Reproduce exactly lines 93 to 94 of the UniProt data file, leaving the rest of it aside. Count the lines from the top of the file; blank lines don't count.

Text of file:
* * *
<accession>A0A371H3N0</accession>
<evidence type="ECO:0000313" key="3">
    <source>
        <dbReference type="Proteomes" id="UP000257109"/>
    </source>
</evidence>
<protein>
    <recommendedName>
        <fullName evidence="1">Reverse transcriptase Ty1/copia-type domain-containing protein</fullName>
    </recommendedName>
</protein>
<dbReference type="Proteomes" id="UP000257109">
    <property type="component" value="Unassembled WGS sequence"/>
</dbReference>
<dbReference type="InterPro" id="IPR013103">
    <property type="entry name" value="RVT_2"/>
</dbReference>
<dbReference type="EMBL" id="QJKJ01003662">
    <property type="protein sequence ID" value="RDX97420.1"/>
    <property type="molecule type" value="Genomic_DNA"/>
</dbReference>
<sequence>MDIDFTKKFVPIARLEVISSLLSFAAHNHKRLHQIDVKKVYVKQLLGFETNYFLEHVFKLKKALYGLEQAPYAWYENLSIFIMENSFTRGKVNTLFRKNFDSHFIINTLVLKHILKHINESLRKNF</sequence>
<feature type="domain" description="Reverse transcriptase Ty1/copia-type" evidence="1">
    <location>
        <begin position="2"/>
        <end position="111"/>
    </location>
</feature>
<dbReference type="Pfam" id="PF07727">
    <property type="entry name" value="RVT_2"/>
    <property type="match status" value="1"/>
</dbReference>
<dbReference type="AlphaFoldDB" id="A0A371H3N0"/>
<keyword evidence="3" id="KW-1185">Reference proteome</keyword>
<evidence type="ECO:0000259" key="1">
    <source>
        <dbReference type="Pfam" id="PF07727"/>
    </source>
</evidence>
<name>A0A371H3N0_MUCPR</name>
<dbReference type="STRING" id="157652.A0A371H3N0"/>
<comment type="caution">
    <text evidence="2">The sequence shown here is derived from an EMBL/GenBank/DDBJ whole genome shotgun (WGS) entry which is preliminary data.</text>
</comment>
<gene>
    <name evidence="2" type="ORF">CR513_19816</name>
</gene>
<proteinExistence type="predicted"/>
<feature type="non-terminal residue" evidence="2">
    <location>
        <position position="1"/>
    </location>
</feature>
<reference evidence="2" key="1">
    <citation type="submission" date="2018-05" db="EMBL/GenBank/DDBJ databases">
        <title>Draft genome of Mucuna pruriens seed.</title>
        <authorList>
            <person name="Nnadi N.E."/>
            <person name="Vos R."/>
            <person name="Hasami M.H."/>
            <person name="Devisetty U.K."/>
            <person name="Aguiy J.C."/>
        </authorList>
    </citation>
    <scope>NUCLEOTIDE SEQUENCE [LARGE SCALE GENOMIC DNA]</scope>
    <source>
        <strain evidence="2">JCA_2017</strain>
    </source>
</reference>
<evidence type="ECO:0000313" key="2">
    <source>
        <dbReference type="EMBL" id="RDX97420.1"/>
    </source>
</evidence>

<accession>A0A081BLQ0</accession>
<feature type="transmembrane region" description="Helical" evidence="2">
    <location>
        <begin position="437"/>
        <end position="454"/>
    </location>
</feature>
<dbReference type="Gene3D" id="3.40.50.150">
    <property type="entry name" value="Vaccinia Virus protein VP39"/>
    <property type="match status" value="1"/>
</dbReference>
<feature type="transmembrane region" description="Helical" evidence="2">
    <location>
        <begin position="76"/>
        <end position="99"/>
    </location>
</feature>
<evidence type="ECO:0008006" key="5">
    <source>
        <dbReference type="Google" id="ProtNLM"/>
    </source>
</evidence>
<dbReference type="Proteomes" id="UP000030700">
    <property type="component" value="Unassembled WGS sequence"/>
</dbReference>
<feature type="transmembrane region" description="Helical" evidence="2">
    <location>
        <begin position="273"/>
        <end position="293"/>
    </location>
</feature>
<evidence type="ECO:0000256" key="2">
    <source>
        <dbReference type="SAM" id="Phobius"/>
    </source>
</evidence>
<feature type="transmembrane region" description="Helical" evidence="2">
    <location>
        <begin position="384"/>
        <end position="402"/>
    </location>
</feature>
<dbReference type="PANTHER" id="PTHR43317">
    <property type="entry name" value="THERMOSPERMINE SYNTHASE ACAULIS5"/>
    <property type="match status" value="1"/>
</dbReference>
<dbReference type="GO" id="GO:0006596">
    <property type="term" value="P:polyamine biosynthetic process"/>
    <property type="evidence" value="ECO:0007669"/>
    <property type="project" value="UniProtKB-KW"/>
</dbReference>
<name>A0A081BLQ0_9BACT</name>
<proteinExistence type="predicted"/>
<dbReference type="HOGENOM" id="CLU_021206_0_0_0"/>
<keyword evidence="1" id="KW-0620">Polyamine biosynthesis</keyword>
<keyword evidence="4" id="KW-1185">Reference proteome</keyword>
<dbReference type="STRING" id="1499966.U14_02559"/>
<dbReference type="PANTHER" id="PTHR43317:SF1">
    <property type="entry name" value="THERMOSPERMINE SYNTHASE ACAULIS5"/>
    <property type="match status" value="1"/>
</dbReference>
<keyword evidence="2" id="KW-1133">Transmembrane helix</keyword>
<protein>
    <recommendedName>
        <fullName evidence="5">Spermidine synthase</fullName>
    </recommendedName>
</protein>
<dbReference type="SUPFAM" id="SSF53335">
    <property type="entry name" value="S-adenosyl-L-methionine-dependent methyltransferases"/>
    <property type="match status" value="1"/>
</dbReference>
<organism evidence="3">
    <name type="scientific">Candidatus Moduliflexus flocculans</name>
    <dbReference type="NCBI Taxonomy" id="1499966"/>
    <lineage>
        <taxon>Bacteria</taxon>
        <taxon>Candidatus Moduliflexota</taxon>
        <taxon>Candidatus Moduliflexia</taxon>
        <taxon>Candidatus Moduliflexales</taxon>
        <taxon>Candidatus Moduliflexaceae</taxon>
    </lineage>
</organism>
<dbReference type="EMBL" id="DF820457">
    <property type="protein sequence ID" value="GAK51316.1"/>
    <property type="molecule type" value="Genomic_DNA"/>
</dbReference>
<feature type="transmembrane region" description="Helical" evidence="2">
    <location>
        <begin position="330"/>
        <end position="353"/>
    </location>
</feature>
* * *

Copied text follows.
    <source>
        <dbReference type="Google" id="ProtNLM"/>